Dunst plays Marie as naive, reading her lines flat as if reciting from a mental list of the right & wrong situational sayings. She comes to life when unscripted, partying or playing with her daughter, further fostering the rigidity of the court. It comes as no surprise that the only members with any palpable vitality are King Louis XV (Rip Torn can growl all he wants all the way to comic pantheon) and his sultry, black sheep mistress Du Barry (Asia Argento was born to play hookers, I think). Which isn't to say the rest of the court is poorly acted, in fact plenty are good performances. The most surprising is Jason Schwartzman as the effete dullard of a punchline, Louis XVI, who would rather hunt and eat than plow his hot little new wife like everybody else wants to. But the best acting (aside from Argento) is done in two minor, non-court roles by two enormously talented actors inconcievably underused: Steve Coogan as Ambassador Mercy and Danny Huston as Marie's brother Emporer Joseph of Austria. Coogan pops up on cue throughout the film as Marie's sage shoulder to lean on but Huston is onscreen for maybe five minutes and blows away the entire cast. While not as august and imposing as his father, Huston uses his size to fullest effect: he never appears a bully but you can see the cower in Schwartzman as they walk side by side. But then, as soon as he swoops in to delight, he's gone.
There's another sustained twenty minutes or so before Marie withdraws to her personal haven at Petit Trianon with her daughter in tow to tend an odd flock of assorted farm animals--and fuck a pretty boy Swede--but once that sets in, its earnest naivete wears thin. The soundtrack starts drawing attention to itself when The Strokes yell "I want to be forgotten, and I don't want to be reminded--so please don't make this harder..." and the clumsy portrayal of Marie as fierce wife instead of foolhearty mother near the close doesn't help Coppola's cause. By the time Marie bows to the obfuscated, angry mob outside her veranda--and silences them!--we've practically checked out, all the pleasures beforehand forgotten in this haze of mixed-confused-tenuous metaphors and arch characterizations. When she says, "I'm saying goodbye," riding away from Versailles, it's hard to believe Sofia will ever say the same to her glamourous life. But then, why should she? She doesn't have to worry about a populace storming her mansion and demanding her head. Maybe that's the problem we're faced with: there's not enough responsibility at stake in this plastic world of celebrity fucking where trash is culture; even for the overly educated who remain addicted to the boob tube as a barometer, to say nothing of the internet and blogosphere.
By engaging Versailles as ignorant bliss, marred only by society squibblings, and populated by children of prominent Hollywood figures, Coppola aligns herself with the royalty against her will. Are we to infer that under societal constraints Sofia has backed herself into a girl's only corner where all she knows how to do is shop and party? Or is this a broader critique, taking aim at Hollywood in general? The film is, in the end, about youth conforming to adulthood's ugly reality, carving out a personal Eden, however temporal and inconsequential, amidst the whirlwind of accusatory looks and letters adults throw at the young. That playtime ends so abruptly should come as no surprise but this rejection of politics (& violence) forces the viewer to step back and reevaluate. There are better films tackling this phenomenon, Coppola already made one with her first effort, but MARIE's flaws help it raise questions for its target audience better. The point is, according to the film (and I suspect the biography from which Coppola adapted her screenplay), Marie and Louis were not ready to grow up when asked to--they needed more time--and with a soundtrack culled from Coppola's childhood we can only guess this is how she has felt. I can't really sympathize with growing up the daughter of a legendary American filmmaker and following in his footsteps to become another world-famous director but I think there is a generational arrested development at play today. We can't ignore the real world forever--there's a time to grow up, like now--but for some (like the cineaste) it's been a hard road out of solipsism into our modern age. Chances are this cautionary bent is lost on the ones who need it most (Straighten up and fly right, Super Sweet 16's!) but nevertheless it will remain an elegy for this generation of hermetic hipsters whose hair hangs greasy over lined eyes instead of standing tall like bouquets.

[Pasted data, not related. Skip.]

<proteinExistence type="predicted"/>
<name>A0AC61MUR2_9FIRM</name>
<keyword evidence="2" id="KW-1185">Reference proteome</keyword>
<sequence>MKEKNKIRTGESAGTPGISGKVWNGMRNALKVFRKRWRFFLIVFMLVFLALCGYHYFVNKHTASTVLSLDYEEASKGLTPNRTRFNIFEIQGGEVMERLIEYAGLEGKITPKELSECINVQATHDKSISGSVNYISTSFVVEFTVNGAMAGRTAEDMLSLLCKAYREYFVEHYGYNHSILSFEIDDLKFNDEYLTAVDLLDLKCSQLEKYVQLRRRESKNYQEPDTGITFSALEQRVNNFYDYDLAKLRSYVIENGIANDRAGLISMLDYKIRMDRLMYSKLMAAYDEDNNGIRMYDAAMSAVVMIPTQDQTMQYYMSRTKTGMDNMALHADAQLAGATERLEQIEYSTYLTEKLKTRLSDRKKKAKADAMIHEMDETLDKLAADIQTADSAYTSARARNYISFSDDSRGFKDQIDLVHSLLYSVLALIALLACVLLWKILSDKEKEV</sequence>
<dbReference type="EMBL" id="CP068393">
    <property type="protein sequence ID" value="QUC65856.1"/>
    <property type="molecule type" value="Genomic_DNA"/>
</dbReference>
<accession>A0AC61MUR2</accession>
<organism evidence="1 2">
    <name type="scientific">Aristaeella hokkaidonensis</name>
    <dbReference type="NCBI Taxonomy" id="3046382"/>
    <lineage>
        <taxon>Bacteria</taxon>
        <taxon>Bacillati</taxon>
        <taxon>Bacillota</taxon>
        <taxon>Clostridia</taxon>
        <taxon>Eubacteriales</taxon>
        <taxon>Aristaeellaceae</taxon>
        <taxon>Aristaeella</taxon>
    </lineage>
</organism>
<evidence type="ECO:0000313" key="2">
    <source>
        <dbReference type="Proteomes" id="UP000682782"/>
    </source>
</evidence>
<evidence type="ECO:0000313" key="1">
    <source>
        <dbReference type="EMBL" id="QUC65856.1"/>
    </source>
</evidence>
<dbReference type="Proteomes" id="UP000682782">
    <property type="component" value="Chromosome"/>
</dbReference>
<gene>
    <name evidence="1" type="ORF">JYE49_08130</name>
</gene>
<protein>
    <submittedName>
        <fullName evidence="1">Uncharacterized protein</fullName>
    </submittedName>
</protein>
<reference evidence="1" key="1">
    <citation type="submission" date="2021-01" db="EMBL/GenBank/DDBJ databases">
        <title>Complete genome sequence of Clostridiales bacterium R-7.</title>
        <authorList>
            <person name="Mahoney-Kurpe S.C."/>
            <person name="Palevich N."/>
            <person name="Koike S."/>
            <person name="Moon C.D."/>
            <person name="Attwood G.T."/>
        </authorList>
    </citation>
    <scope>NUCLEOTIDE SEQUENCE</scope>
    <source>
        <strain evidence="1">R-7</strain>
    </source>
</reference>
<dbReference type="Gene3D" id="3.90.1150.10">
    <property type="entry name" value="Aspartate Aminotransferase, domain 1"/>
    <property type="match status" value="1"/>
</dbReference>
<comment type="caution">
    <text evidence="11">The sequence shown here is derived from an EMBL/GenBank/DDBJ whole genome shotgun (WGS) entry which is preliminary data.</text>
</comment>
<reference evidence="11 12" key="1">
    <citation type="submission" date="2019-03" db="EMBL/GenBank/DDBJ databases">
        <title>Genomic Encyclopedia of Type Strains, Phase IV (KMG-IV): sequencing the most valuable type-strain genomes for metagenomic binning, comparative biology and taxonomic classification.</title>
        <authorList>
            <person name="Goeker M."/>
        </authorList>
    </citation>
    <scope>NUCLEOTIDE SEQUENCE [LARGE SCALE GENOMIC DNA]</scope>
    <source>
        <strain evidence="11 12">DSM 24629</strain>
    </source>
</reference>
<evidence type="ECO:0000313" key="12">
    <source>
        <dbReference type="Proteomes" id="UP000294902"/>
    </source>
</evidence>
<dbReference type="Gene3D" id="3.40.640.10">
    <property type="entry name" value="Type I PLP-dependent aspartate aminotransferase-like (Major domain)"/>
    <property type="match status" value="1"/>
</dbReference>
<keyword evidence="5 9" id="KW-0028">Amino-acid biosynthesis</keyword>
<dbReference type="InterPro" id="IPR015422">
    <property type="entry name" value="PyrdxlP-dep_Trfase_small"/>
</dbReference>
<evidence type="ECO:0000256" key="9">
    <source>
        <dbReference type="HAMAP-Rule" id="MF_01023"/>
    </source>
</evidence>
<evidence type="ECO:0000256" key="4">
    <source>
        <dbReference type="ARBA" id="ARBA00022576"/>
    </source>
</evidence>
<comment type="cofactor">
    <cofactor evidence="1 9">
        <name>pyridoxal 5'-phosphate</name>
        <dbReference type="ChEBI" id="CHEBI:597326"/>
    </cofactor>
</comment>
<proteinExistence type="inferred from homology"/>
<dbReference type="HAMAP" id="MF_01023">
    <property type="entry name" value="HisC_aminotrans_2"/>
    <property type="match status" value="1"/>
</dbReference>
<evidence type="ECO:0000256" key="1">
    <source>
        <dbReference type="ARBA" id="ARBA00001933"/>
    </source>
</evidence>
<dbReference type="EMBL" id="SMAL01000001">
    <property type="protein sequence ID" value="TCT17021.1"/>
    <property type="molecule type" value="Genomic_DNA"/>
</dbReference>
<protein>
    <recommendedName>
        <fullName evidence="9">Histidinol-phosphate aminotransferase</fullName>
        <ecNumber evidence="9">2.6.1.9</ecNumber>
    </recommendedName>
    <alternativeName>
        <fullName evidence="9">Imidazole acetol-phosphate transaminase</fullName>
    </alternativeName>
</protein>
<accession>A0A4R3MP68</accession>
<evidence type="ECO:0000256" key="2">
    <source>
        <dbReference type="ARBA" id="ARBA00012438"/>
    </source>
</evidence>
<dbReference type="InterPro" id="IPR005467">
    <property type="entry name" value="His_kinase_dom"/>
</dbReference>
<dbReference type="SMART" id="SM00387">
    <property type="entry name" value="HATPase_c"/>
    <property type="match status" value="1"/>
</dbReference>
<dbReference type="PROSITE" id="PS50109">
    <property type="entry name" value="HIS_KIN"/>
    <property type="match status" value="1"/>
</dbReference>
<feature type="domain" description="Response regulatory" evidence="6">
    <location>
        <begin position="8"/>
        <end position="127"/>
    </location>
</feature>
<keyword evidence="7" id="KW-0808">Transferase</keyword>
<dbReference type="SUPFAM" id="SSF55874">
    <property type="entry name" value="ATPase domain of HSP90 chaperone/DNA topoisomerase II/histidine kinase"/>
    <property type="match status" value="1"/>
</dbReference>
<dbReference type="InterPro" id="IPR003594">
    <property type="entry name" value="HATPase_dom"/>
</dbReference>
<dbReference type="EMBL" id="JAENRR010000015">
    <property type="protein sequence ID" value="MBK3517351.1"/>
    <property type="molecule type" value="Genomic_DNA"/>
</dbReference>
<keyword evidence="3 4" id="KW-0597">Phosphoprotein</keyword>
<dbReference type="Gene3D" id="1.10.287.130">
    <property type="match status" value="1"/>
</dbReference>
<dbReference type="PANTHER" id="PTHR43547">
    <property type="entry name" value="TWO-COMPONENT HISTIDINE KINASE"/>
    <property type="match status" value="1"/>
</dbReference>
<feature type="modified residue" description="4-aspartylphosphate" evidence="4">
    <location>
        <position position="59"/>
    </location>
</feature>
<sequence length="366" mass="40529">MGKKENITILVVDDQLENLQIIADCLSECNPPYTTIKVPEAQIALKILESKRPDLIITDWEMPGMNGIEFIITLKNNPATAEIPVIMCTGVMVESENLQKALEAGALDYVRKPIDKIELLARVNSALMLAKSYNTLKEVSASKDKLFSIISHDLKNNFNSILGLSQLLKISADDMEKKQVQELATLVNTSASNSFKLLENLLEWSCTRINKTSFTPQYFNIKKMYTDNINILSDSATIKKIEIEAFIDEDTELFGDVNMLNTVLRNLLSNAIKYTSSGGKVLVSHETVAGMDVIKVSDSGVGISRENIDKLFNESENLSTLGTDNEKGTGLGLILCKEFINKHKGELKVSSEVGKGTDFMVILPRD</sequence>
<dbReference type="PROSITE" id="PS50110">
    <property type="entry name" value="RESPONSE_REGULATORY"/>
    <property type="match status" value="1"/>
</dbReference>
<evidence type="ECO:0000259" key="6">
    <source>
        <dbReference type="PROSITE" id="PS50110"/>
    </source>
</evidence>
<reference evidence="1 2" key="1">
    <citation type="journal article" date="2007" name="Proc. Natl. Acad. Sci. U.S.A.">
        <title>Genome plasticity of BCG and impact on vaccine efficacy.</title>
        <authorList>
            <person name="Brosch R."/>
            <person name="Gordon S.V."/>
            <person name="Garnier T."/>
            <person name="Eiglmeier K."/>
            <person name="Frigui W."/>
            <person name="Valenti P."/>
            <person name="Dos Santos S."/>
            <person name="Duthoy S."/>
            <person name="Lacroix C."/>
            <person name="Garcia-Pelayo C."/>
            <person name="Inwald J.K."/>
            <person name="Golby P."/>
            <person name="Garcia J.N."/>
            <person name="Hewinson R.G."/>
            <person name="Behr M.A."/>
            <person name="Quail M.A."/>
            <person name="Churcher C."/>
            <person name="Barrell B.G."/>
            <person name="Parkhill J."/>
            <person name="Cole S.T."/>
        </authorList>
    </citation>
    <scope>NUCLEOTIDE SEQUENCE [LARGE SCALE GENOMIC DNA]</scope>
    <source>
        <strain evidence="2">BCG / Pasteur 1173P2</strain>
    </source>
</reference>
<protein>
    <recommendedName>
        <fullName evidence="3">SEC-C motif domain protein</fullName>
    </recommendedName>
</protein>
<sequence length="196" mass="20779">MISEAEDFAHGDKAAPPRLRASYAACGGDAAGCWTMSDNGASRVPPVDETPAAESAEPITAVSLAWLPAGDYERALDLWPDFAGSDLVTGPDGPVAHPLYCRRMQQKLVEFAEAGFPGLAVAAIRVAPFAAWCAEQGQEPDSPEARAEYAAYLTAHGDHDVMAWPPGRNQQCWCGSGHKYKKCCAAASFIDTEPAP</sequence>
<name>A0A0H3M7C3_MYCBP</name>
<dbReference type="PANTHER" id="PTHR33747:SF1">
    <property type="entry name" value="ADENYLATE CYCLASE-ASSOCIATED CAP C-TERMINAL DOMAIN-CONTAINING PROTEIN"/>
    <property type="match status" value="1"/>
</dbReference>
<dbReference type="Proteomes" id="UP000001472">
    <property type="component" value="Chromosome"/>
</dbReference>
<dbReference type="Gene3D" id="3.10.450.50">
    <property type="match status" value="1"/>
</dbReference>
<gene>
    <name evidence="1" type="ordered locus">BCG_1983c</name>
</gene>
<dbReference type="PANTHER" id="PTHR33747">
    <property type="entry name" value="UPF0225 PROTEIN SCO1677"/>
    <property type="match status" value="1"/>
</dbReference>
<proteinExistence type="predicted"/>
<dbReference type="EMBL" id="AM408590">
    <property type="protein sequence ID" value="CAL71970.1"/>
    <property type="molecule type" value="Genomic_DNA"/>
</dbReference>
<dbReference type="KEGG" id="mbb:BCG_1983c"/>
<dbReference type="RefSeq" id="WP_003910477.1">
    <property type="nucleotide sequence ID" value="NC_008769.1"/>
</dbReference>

02006: 123 minutes: dir. Sofia Coppola: written by Coppola, based on Antonia Fraser's Marie Antoinette: The Journey.
[Fans of Huston can look forward to him playing Orson Welles next year while Coogan devotees can salivate at the prospect of an Alan Partridge feature. Also of note: Schwartzman has a writing credit to go with a co-starring gig on Wes Anderson's new movie, THE DARJEELING LIMITED.]